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In this article, anti-doping within sport is presented with links to further reading of high profile examples.
Two students looking at physiological data on an interactive display screen
© University of Hull

You may have read or heard about certain athletes or teams and the words ‘doping’ before in the news. Essentially some athletes, teams, or support staff have ben caught ‘cheating’. The word cheating in this context is referring to an athlete ingesting or injecting something into their body that could enhance their performance and give them an unfair advantage over other athletes. These are often referred to as Performance Enhancing Drugs, or PED’s. Below are two examples high profile cases over the last ~10-years.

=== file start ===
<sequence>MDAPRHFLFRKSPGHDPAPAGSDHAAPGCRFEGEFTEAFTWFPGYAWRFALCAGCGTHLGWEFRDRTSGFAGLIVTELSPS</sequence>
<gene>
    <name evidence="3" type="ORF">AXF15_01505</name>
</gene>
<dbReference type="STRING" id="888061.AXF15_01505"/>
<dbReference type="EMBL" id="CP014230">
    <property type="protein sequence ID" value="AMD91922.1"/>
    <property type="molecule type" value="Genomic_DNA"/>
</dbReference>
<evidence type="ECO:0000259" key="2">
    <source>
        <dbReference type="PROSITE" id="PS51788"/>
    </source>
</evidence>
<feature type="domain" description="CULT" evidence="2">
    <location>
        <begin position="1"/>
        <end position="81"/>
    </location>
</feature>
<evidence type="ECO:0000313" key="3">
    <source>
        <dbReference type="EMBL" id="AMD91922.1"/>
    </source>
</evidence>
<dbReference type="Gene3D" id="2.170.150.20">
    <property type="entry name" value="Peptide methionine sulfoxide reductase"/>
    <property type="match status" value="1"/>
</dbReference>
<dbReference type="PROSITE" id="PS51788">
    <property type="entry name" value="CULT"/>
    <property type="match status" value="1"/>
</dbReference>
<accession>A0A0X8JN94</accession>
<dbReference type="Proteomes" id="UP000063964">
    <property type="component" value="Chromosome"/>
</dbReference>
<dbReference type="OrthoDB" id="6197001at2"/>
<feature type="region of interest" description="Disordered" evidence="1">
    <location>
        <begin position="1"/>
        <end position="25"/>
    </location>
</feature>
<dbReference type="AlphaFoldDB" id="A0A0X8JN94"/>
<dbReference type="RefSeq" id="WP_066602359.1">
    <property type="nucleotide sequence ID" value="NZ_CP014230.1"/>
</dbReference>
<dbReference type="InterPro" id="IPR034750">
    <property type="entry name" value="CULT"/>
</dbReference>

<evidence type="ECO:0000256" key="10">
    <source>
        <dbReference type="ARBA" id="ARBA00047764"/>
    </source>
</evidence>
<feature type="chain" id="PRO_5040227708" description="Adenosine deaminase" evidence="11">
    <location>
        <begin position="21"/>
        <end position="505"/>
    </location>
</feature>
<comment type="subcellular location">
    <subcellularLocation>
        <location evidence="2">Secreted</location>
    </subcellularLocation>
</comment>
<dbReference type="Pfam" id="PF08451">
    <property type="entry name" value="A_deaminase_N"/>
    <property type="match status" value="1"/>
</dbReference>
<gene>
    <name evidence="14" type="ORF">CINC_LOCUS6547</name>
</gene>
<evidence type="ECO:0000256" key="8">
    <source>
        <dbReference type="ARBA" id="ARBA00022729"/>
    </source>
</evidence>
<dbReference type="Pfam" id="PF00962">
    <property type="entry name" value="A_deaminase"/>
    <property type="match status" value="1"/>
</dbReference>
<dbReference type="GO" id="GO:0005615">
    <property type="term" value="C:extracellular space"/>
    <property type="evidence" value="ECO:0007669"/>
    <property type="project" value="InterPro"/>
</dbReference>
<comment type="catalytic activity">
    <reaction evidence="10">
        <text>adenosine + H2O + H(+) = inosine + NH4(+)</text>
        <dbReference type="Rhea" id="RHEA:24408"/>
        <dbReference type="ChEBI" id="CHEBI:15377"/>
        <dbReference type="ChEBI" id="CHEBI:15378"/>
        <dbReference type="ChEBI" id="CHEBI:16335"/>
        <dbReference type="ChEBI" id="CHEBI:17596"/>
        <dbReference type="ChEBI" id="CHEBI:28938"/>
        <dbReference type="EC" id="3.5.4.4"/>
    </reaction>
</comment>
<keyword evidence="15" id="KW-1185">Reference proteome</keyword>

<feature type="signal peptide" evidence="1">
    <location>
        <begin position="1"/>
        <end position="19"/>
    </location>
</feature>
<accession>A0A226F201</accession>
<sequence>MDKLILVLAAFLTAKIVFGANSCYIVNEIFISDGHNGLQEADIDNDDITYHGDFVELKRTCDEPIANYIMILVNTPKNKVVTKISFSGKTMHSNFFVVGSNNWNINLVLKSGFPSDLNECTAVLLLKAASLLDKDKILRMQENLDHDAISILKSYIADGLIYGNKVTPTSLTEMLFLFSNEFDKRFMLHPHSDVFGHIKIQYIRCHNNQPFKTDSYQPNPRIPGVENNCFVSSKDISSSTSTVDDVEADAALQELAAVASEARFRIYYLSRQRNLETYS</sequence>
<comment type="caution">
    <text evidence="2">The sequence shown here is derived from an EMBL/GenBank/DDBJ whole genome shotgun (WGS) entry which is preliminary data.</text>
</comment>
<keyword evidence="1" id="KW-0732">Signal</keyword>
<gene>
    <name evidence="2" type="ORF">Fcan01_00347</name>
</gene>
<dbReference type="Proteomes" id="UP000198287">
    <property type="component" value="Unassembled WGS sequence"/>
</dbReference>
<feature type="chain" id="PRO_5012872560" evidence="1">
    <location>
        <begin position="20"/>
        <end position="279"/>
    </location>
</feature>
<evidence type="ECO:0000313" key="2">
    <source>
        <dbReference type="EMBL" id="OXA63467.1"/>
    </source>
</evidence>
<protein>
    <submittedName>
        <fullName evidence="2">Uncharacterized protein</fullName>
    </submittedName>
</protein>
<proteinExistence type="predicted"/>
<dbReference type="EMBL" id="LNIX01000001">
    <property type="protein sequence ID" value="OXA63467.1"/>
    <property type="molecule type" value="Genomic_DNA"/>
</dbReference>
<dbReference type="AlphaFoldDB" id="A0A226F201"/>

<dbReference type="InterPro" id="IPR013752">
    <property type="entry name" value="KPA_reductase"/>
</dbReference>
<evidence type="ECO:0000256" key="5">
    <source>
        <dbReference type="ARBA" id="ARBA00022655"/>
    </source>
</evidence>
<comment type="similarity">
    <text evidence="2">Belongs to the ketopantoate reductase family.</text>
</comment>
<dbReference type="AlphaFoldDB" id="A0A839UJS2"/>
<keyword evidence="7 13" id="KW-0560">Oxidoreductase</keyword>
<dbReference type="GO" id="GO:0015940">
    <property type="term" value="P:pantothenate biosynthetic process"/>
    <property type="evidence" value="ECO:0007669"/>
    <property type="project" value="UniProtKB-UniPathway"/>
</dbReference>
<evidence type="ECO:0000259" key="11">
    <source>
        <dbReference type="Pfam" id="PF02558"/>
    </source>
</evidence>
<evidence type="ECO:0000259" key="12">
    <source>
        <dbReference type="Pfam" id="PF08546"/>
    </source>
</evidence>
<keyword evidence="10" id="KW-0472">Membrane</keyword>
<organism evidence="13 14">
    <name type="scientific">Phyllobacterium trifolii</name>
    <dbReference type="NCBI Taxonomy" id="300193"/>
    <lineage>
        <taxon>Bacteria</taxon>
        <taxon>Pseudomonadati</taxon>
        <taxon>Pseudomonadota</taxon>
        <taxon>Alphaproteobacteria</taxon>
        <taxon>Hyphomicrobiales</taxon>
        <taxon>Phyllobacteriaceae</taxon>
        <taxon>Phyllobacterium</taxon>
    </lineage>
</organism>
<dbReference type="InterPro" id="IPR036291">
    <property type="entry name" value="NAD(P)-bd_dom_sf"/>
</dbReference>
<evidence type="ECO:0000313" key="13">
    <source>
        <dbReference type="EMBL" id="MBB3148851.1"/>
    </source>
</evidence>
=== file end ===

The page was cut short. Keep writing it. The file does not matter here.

Lance Armstrong was an exceptional cyclist, survived cancer and won seven consecutive Tour de France titles between 1999 and 2005. However, he was subsequently stripped of those titles and given a lifetime ban from cycling after confessing to using PED’s in 2012/2013. This was a huge revelation within the cycling community with a lot of media coverage at the time. You can read more in this brief BBC news article.

A more current example you may have seen is Russia; the nation was banned from competing in athletics in 2015. They were re-instated into competition in 2018, but then subsequently banned again. Russian athletes in more recent competitions were only allowed to compete under a neutral flag. You may have noticed at the Tokyo Olympics that some athletes competed under ‘ROC’ or the Russian Olympic Committee. You can read more in this BBC news article.

When working with elite athletes, it is important that we as practitioners act responsibly and promote honest competition. You can read more about anti-doping practice through the United Kingdom Anti-Doping website.

© University of Hull
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